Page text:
Clive Ashman’s first novel ‘MOSAIC‘ may be fiction but it’s based on astonishing facts. Appropriately subtitled ‘The Pavement That Walked‘, he imagines explanations for how a large, tiled floor from a lost Roman villa – only discovered in an East Yorkshire quarry in 1941 during the Luftwaffe‘s blitz on Kingston-upon-Hull – was mysteriously stolen seven years later in 1948, on the very eve of its rescue.
Bizarre background circumstances to an overnight theft of this large piece of art, a crime which disappeared as completely from the public record as the pavement itself did from Brantingham quarry. A post-war crime left unsolved to this day, still stoking local tensions.
Where others fear to tread, Clive Ashman fills the cracks in little known fact with his fictionalised account. As the redundant combat-flyer turned-detective, Michael Tryton, struggles through the blitzed streets of 1940s Hull to investigate the theft of this pavement. Unconsciously retracing the footsteps of another discharged soldier; Flavius Candidus, as he lands in late Roman Brough-on-Humber (‘Petuaria‘) on the hunt for civic corruption.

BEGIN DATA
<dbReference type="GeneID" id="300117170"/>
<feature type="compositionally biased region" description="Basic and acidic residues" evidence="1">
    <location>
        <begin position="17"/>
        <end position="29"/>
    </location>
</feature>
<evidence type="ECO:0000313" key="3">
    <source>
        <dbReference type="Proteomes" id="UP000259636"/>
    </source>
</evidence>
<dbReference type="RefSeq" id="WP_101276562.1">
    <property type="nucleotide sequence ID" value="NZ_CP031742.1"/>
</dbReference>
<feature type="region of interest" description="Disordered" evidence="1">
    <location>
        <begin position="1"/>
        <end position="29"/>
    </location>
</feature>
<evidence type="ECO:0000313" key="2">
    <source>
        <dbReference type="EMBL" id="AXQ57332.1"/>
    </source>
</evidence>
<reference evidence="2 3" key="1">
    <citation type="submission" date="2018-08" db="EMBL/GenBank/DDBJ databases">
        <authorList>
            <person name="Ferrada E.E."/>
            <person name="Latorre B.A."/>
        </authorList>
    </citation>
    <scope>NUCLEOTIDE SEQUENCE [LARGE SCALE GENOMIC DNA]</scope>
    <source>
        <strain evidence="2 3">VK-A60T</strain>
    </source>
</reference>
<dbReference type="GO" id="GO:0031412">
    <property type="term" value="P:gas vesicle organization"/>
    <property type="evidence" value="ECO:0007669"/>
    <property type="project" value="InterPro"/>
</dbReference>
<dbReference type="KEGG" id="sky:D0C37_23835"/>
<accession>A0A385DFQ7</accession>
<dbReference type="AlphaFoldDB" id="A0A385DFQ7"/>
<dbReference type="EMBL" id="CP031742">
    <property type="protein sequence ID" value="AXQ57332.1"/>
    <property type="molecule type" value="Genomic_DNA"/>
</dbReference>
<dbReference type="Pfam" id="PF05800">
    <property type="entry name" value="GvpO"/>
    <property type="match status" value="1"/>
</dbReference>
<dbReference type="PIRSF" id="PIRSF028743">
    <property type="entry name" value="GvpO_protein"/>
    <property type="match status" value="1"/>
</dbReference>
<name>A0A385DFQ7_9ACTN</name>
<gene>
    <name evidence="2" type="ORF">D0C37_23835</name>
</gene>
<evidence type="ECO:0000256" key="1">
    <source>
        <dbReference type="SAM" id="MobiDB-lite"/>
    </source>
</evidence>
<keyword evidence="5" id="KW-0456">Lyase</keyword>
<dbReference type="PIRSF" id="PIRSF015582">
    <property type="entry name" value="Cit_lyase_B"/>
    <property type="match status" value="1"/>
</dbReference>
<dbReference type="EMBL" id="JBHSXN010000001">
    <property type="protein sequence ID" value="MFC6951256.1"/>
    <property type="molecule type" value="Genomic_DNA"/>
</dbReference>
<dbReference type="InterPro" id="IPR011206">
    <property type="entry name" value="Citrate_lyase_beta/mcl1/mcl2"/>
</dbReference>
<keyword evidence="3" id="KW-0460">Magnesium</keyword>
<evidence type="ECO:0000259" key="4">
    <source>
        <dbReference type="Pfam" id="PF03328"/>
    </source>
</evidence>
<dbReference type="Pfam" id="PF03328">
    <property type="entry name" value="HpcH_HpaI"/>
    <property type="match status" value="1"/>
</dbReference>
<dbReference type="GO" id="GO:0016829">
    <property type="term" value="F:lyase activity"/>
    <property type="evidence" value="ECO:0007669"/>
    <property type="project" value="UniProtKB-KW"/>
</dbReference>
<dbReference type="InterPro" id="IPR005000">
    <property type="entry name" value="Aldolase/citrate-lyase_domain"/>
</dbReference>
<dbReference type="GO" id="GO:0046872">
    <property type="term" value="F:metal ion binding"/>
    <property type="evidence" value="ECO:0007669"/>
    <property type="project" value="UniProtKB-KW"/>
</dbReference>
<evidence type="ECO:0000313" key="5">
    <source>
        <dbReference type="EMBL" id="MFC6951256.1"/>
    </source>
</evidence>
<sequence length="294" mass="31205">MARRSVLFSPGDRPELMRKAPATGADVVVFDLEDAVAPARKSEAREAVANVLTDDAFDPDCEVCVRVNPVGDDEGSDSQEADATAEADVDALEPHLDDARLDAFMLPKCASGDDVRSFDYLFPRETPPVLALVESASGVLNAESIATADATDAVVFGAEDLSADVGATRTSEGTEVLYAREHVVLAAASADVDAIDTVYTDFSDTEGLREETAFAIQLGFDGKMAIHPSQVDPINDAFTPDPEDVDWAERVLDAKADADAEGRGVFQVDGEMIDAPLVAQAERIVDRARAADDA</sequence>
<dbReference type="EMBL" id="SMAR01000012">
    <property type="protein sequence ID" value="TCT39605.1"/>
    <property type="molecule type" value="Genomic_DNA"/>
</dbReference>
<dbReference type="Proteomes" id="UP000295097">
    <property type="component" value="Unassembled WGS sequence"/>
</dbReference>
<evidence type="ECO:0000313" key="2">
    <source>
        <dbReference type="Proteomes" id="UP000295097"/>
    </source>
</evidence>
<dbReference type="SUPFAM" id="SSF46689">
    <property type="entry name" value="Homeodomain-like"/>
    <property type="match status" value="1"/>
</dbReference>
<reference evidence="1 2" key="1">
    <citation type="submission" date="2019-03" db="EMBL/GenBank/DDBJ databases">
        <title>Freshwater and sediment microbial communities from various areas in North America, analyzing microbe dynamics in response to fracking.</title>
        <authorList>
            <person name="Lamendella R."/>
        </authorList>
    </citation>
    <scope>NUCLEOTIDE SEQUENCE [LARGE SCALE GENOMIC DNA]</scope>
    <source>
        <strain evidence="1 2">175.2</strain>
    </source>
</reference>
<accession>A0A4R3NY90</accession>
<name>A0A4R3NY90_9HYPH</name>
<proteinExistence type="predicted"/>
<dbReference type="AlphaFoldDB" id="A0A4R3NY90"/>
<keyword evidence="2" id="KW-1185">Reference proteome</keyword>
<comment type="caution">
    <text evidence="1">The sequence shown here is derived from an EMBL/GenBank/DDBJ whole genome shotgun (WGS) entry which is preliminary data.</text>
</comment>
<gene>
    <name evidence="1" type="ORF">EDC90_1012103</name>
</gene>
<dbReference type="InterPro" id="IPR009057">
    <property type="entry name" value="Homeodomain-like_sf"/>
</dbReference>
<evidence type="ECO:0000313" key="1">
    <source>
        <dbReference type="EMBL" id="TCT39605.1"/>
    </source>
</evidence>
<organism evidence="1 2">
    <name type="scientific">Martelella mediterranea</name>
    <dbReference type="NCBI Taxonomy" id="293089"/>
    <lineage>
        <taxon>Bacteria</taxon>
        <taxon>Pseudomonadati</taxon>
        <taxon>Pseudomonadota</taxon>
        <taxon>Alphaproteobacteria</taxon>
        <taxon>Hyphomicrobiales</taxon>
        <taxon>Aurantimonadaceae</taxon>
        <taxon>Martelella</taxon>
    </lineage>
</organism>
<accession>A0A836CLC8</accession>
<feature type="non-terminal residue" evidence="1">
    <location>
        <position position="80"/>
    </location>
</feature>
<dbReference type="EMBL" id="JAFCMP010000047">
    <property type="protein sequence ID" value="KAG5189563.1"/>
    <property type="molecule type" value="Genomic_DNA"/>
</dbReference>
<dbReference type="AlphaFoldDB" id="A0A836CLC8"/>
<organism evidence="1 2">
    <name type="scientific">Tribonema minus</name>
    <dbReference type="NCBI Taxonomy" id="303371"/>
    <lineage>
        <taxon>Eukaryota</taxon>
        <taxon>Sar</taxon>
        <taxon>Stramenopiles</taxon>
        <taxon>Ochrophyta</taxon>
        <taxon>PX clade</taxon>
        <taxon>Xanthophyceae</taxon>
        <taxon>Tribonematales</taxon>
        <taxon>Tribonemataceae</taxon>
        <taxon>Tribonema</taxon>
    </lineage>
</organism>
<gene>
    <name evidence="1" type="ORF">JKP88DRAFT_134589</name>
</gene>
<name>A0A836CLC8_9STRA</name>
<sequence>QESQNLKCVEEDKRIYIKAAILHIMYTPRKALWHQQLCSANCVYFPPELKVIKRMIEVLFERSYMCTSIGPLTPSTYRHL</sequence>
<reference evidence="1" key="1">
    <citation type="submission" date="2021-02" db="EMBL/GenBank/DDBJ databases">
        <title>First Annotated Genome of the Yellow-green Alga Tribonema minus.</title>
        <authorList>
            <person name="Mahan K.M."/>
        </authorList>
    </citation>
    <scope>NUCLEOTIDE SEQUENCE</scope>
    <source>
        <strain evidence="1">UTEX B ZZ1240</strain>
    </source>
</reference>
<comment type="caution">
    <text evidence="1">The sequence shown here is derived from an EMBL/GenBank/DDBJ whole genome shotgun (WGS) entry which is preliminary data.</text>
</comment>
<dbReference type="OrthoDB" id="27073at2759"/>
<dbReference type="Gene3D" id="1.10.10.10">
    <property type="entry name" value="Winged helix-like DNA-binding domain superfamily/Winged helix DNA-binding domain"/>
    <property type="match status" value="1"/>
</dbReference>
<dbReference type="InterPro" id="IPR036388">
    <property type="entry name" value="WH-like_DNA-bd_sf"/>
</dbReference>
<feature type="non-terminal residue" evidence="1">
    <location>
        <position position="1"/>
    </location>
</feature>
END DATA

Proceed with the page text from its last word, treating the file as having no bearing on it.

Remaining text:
Convincing tales with a cast of characters which include real life figures once party to this forgotten local scandal that’s now relived on the page.
From the cover design for “MOSAIC – The Pavement That Walked” (Clive Ashman)
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ISBN 978-0-9556398-0-7: Paperback/softback – 420 pages, with 1 map, 2 line-drawings, and 2 photographs. (NEW)